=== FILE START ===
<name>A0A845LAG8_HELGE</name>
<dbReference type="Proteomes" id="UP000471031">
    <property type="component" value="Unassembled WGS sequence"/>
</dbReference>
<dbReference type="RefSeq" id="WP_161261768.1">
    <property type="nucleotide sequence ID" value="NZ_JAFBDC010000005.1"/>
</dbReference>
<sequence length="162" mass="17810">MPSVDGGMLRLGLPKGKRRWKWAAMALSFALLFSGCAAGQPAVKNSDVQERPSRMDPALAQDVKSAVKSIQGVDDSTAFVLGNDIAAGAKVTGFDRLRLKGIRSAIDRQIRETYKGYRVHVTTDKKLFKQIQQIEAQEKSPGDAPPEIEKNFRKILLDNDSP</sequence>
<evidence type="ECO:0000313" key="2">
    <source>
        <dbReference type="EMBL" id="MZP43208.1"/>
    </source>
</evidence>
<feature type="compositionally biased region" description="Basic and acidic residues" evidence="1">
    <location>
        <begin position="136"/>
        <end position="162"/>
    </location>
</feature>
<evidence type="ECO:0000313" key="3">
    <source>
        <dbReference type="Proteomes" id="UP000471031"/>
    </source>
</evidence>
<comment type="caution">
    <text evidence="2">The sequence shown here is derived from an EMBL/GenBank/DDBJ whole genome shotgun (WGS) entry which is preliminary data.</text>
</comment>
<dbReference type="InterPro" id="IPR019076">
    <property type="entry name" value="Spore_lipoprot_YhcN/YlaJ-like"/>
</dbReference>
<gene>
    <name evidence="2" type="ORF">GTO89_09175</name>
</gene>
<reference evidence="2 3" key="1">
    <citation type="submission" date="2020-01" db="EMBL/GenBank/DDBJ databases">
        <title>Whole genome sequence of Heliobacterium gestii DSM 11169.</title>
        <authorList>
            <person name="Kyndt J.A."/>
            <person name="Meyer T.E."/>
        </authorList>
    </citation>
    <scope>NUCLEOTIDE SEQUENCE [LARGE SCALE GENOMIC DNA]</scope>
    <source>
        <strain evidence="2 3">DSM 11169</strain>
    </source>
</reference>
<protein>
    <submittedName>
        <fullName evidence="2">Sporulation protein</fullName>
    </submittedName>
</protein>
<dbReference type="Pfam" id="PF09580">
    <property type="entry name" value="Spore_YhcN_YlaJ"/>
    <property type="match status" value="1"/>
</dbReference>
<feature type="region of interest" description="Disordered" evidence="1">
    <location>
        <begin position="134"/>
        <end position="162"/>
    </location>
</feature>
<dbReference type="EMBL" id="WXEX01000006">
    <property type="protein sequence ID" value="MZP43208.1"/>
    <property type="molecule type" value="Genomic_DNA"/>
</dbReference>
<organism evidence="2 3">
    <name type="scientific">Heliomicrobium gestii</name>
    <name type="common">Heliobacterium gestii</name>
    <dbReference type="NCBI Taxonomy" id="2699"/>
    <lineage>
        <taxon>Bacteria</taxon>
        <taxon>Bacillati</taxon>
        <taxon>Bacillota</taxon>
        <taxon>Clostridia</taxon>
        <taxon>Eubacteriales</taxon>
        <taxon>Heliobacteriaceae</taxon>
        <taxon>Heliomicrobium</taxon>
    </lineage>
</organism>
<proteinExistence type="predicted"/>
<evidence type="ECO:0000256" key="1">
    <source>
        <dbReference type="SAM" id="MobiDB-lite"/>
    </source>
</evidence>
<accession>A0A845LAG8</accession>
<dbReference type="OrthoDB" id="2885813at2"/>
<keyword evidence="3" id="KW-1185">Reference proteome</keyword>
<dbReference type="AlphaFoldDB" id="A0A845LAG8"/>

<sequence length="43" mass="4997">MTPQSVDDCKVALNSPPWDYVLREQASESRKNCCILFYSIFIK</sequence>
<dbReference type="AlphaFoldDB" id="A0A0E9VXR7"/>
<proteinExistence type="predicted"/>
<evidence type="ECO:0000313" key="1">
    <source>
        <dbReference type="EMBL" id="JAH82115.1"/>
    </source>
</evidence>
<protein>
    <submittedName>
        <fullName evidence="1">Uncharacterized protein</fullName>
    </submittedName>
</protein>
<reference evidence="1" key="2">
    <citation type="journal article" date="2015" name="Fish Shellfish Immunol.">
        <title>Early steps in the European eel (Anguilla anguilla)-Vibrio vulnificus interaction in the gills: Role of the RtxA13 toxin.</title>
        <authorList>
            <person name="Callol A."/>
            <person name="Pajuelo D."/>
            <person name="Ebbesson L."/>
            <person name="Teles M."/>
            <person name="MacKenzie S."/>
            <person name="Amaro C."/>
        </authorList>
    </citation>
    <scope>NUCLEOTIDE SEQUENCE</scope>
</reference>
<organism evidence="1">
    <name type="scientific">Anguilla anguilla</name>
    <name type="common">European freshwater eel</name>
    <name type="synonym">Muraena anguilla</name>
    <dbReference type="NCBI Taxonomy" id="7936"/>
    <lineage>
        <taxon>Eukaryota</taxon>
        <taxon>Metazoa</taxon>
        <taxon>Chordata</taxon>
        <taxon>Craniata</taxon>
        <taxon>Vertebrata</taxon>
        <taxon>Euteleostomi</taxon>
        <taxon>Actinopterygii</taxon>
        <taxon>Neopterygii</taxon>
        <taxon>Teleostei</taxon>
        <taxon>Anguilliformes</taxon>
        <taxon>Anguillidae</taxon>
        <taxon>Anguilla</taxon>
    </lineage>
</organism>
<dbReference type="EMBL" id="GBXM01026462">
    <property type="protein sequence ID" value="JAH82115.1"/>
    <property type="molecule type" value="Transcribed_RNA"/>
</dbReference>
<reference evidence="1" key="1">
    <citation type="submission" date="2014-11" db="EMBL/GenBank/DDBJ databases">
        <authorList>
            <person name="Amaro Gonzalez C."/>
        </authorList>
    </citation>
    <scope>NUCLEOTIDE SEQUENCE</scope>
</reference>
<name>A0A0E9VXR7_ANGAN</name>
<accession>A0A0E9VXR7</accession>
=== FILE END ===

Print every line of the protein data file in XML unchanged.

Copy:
<name>A0A845LAG8_HELGE</name>
<dbReference type="Proteomes" id="UP000471031">
    <property type="component" value="Unassembled WGS sequence"/>
</dbReference>
<dbReference type="RefSeq" id="WP_161261768.1">
    <property type="nucleotide sequence ID" value="NZ_JAFBDC010000005.1"/>
</dbReference>
<sequence length="162" mass="17810">MPSVDGGMLRLGLPKGKRRWKWAAMALSFALLFSGCAAGQPAVKNSDVQERPSRMDPALAQDVKSAVKSIQGVDDSTAFVLGNDIAAGAKVTGFDRLRLKGIRSAIDRQIRETYKGYRVHVTTDKKLFKQIQQIEAQEKSPGDAPPEIEKNFRKILLDNDSP</sequence>
<evidence type="ECO:0000313" key="2">
    <source>
        <dbReference type="EMBL" id="MZP43208.1"/>
    </source>
</evidence>
<feature type="compositionally biased region" description="Basic and acidic residues" evidence="1">
    <location>
        <begin position="136"/>
        <end position="162"/>
    </location>
</feature>
<evidence type="ECO:0000313" key="3">
    <source>
        <dbReference type="Proteomes" id="UP000471031"/>
    </source>
</evidence>
<comment type="caution">
    <text evidence="2">The sequence shown here is derived from an EMBL/GenBank/DDBJ whole genome shotgun (WGS) entry which is preliminary data.</text>
</comment>
<dbReference type="InterPro" id="IPR019076">
    <property type="entry name" value="Spore_lipoprot_YhcN/YlaJ-like"/>
</dbReference>
<gene>
    <name evidence="2" type="ORF">GTO89_09175</name>
</gene>
<reference evidence="2 3" key="1">
    <citation type="submission" date="2020-01" db="EMBL/GenBank/DDBJ databases">
        <title>Whole genome sequence of Heliobacterium gestii DSM 11169.</title>
        <authorList>
            <person name="Kyndt J.A."/>
            <person name="Meyer T.E."/>
        </authorList>
    </citation>
    <scope>NUCLEOTIDE SEQUENCE [LARGE SCALE GENOMIC DNA]</scope>
    <source>
        <strain evidence="2 3">DSM 11169</strain>
    </source>
</reference>
<protein>
    <submittedName>
        <fullName evidence="2">Sporulation protein</fullName>
    </submittedName>
</protein>
<dbReference type="Pfam" id="PF09580">
    <property type="entry name" value="Spore_YhcN_YlaJ"/>
    <property type="match status" value="1"/>
</dbReference>
<feature type="region of interest" description="Disordered" evidence="1">
    <location>
        <begin position="134"/>
        <end position="162"/>
    </location>
</feature>
<dbReference type="EMBL" id="WXEX01000006">
    <property type="protein sequence ID" value="MZP43208.1"/>
    <property type="molecule type" value="Genomic_DNA"/>
</dbReference>
<organism evidence="2 3">
    <name type="scientific">Heliomicrobium gestii</name>
    <name type="common">Heliobacterium gestii</name>
    <dbReference type="NCBI Taxonomy" id="2699"/>
    <lineage>
        <taxon>Bacteria</taxon>
        <taxon>Bacillati</taxon>
        <taxon>Bacillota</taxon>
        <taxon>Clostridia</taxon>
        <taxon>Eubacteriales</taxon>
        <taxon>Heliobacteriaceae</taxon>
        <taxon>Heliomicrobium</taxon>
    </lineage>
</organism>
<proteinExistence type="predicted"/>
<evidence type="ECO:0000256" key="1">
    <source>
        <dbReference type="SAM" id="MobiDB-lite"/>
    </source>
</evidence>
<accession>A0A845LAG8</accession>
<dbReference type="OrthoDB" id="2885813at2"/>
<keyword evidence="3" id="KW-1185">Reference proteome</keyword>
<dbReference type="AlphaFoldDB" id="A0A845LAG8"/>

<sequence length="43" mass="4997">MTPQSVDDCKVALNSPPWDYVLREQASESRKNCCILFYSIFIK</sequence>
<dbReference type="AlphaFoldDB" id="A0A0E9VXR7"/>
<proteinExistence type="predicted"/>
<evidence type="ECO:0000313" key="1">
    <source>
        <dbReference type="EMBL" id="JAH82115.1"/>
    </source>
</evidence>
<protein>
    <submittedName>
        <fullName evidence="1">Uncharacterized protein</fullName>
    </submittedName>
</protein>
<reference evidence="1" key="2">
    <citation type="journal article" date="2015" name="Fish Shellfish Immunol.">
        <title>Early steps in the European eel (Anguilla anguilla)-Vibrio vulnificus interaction in the gills: Role of the RtxA13 toxin.</title>
        <authorList>
            <person name="Callol A."/>
            <person name="Pajuelo D."/>
            <person name="Ebbesson L."/>
            <person name="Teles M."/>
            <person name="MacKenzie S."/>
            <person name="Amaro C."/>
        </authorList>
    </citation>
    <scope>NUCLEOTIDE SEQUENCE</scope>
</reference>
<organism evidence="1">
    <name type="scientific">Anguilla anguilla</name>
    <name type="common">European freshwater eel</name>
    <name type="synonym">Muraena anguilla</name>
    <dbReference type="NCBI Taxonomy" id="7936"/>
    <lineage>
        <taxon>Eukaryota</taxon>
        <taxon>Metazoa</taxon>
        <taxon>Chordata</taxon>
        <taxon>Craniata</taxon>
        <taxon>Vertebrata</taxon>
        <taxon>Euteleostomi</taxon>
        <taxon>Actinopterygii</taxon>
        <taxon>Neopterygii</taxon>
        <taxon>Teleostei</taxon>
        <taxon>Anguilliformes</taxon>
        <taxon>Anguillidae</taxon>
        <taxon>Anguilla</taxon>
    </lineage>
</organism>
<dbReference type="EMBL" id="GBXM01026462">
    <property type="protein sequence ID" value="JAH82115.1"/>
    <property type="molecule type" value="Transcribed_RNA"/>
</dbReference>
<reference evidence="1" key="1">
    <citation type="submission" date="2014-11" db="EMBL/GenBank/DDBJ databases">
        <authorList>
            <person name="Amaro Gonzalez C."/>
        </authorList>
    </citation>
    <scope>NUCLEOTIDE SEQUENCE</scope>
</reference>
<name>A0A0E9VXR7_ANGAN</name>
<accession>A0A0E9VXR7</accession>